The voices of Urban Institute's researchers and staff
June 25, 2014

Guns, policy, and big data: what Internet search data say about public interest and behavior

June 25, 2014

What can search engine data tell us about offline behavior? Probably more than you’d expect. Researchers have used Google data to predict everything from influenza patterns to stock market movements. Though big data can’t provide the level of specificity available through traditional “small data” research, it can supplement insights garnered from surveys, experiments, and conventional statistical reporting. It may also help bridge gaps where reliable data don’t exist.

Sitting at the center of a perfect storm of partisan spin and limited data, few relationships in social science remain as elusive as that between Americans, their guns, and the current events that shape gun-buying decisions. There are no publically available counts of how many guns are bought or sold in America—such a registry is illegal at the federal level, and states don’t have any consistent data on gun ownership.

Soft measurements, like media analysis, are equally problematic because of political interest in portraying gun ownership as moving in one direction or another. Depending on the source, record numbers of Americans are either arming themselves or rejecting gun ownership entirely.

Because of challenges like these, gun ownership research in the United States is done through proxies, like the percent of suicides committed with a firearm. Online search data offer a new source of information we can use to investigate how public interest in gun ownership reflects response to big events, and how interest translates into action. Here’s how.

Interest in guns tracks big events

We tracked the frequency of gun purchase-related search terms over the past 10 years: “buy gun,” “buy guns,” and “buy a gun.” We then normalized the search score between 0 and 100 so that  100 represents the highest levels of search engine activity and all the other data points are relative to this point. The data are also adjusted for the total number of all searches on Google.

The resulting graph reveals how effectively search data can track public interest. Media outlets reported increased interest in gun laws and ownership after both the election of Barack Obama in November 2008 and the Sandy Hook school shooting in December 2012. Search engine data offer new support for these reports, showing spikes in related search-engine activity around both events.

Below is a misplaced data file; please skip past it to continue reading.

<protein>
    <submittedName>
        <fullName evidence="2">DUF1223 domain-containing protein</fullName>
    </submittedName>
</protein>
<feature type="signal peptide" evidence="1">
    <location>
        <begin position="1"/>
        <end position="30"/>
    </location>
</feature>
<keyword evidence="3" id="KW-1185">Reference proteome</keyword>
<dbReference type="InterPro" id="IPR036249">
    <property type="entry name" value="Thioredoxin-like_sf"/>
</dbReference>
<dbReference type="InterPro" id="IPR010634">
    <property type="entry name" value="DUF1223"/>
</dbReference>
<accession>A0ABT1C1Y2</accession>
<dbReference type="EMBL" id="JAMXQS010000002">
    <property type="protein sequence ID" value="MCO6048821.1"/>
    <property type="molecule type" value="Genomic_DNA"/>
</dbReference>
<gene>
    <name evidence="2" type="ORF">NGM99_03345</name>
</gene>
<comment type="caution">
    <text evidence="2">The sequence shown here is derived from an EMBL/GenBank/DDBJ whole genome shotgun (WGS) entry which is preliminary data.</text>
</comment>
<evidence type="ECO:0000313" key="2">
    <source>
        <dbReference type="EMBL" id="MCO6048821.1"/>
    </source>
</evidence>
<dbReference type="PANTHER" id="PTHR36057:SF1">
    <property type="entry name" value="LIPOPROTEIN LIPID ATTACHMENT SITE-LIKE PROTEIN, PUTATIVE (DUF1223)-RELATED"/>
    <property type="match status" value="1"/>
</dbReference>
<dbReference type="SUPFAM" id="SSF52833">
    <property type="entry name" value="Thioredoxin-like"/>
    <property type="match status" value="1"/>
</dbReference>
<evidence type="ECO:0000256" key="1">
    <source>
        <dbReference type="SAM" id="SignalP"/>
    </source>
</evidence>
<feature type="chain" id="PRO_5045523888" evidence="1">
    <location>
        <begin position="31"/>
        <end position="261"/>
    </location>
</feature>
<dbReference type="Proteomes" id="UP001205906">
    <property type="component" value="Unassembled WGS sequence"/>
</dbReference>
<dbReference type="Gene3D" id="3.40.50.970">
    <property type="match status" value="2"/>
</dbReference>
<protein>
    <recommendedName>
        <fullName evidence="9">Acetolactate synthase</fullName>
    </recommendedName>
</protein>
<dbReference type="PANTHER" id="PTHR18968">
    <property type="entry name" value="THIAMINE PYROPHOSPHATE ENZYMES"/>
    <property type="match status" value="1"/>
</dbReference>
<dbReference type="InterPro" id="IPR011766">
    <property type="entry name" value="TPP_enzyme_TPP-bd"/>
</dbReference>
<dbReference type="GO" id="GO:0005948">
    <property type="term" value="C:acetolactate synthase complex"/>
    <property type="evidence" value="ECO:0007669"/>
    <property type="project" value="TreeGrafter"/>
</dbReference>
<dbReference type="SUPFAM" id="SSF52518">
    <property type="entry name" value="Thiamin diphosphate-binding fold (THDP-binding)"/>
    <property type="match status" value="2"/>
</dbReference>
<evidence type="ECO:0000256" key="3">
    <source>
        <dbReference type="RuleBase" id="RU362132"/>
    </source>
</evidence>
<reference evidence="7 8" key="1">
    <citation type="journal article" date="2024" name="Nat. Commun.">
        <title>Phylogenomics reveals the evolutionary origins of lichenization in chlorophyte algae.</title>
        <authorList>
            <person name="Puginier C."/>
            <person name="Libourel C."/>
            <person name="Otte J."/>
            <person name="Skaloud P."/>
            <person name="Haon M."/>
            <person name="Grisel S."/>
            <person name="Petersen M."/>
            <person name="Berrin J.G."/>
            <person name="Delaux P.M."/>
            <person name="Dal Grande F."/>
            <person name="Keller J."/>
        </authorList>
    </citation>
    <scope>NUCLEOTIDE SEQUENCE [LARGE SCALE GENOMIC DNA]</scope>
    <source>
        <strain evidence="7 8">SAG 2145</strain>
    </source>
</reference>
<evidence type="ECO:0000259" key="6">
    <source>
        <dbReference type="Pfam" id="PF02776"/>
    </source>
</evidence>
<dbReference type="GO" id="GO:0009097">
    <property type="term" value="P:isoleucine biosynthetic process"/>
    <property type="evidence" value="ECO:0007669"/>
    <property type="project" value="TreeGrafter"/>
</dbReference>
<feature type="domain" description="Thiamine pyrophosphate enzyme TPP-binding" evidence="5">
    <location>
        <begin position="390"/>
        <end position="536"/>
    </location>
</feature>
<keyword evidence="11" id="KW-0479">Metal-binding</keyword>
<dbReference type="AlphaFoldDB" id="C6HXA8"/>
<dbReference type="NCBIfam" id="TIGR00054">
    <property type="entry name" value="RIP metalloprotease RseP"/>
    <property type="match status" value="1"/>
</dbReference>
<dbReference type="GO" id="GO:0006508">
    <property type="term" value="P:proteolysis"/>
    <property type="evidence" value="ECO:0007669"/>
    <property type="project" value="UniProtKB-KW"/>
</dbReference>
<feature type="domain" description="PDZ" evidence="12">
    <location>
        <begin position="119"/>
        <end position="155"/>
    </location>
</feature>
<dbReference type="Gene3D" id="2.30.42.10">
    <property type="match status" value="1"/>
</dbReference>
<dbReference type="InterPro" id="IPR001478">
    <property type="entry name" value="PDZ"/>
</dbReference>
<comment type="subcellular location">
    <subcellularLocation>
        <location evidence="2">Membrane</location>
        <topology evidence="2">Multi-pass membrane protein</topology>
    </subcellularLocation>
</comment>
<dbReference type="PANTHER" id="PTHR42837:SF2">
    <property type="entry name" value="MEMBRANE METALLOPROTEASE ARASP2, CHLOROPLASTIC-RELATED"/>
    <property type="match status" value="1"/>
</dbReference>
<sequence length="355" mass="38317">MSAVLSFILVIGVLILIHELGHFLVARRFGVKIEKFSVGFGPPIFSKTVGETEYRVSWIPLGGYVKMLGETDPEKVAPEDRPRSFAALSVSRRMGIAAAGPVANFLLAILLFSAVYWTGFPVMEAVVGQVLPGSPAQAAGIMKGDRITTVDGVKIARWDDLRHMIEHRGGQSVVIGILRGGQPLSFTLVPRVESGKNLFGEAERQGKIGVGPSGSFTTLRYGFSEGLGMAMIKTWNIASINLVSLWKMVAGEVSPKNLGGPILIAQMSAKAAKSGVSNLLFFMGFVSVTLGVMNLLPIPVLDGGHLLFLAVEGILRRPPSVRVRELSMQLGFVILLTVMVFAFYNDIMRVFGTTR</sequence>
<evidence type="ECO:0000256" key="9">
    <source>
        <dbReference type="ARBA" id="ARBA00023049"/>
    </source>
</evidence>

From interest to action

Linking Google search data to other sources gives us the next piece of the story: how public interest in buying a gun relates to Americans’ gun-buying activity. The National Instant Criminal Background Check System (NICS) conducts a check whenever a licensed firearms dealer makes one or more sales to ensure buyers are legally allowed to purchase firearms. (Although NICS has several limitations as an indicator of gun buying, it’s a common measure of US firearm commerce we can use to get a sense of gun purchases.)

NICS and Google search data measures are closely correlated and show a spike in activity around both the election of Barack Obama and the Sandy Hook school shooting. Americans’ interest in buying guns and the background checks that facilitate these purchases follow each other closely.

What’s next?

There’s much more work to do to verify the relationship between Google data and gun purchasing, but this example demonstrates the immense opportunities presented by search engine data. Both the granularity and accessibility of search engine data are powerful supplements to conventional research tools. By drawing on trends in search activity across states and even cities, researchers can develop new insights into how changes in public opinion and public policy affect one another, and policymakers can be more responsive to the needs of the communities they serve.  

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Comments

I am disappointed that you don't disucuss the big biases in the NICS data. First, many states use it to regulate their conceal carry permits. States like Kentucky will run annual, or even quarterly NICS checks that get reported with the total NICS numbers. So its impossible to tell which of this checks are for purchases or from regulation agencies doing routine checks.

The NICS data is also limited in that it represents only a subset of the states (i.e. those that rely on the FBI for checks of the NICS).